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Salvaging underexposed reversal -


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#1 grantsmith

grantsmith
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Posted 02 October 2006 - 05:03 PM

Hi there,

Just got some footage back from a shoot I did. There seems to have been a problem with my camera (Nizo).

I was shooting on Kodachrome K40. There did not seem to be a problem with my light meter (I was using auto to get a rough idea then compensating by eye) and was getting what I would think would be a 'normal' reading (i.e. plenty of light and not t2.8 etc).

Anyway, I got my film back and it looks at least two stops under exposed. (I also had one roll on full auto which came back the same)

Not sure what is wrong with the camera (some iris problem I imagine) though my main problem of concern is is there any way I can fix the problem.

I initially projected the footage which looks very murky with virtually no detail in the shadowy areas and more importantly, very dark face.

I tried putting the projecter very close to the screen which did improve it some what but not enough to really get a decent image.

I know there is little scope with reversal for correction. I'm not expecting to get anything resembling a decent image but can telecine do something to help? Even if it is very grainy, it is better than no image.

A sad end to my last kodachrome shoot.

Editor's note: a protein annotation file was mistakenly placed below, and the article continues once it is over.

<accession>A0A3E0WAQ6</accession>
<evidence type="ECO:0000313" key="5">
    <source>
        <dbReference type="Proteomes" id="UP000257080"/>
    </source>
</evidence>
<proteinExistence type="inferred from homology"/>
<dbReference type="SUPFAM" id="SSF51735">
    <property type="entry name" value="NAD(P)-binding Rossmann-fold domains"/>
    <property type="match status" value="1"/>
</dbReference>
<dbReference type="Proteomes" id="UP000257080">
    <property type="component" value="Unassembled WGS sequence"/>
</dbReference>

Any help is much appreciated.

Thanks
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#2 Frank Barrera

Frank Barrera
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Posted 03 October 2006 - 08:40 AM

with reversal, as you are aware, there is no room for error. that means if you lose info on the exposure there is simply no way of retrieving it in post. a couple of years ago i shot a short B & W 16mm reversal film that we pushed processed two stops which gave me even less room for error. of course there is a shot in there that is just so unbelievably under it still hurts me to this day when I think about it. not only did i set the iris for the blazing sun that was low in the horizen but i also forgot that i had some ND on the lens. actually the shot is still used in the final cut. it's weird because it's supposed to be a day time shot and looks like a set of car headlights down the street with zero fill. looks like crap but the director went with it.

f
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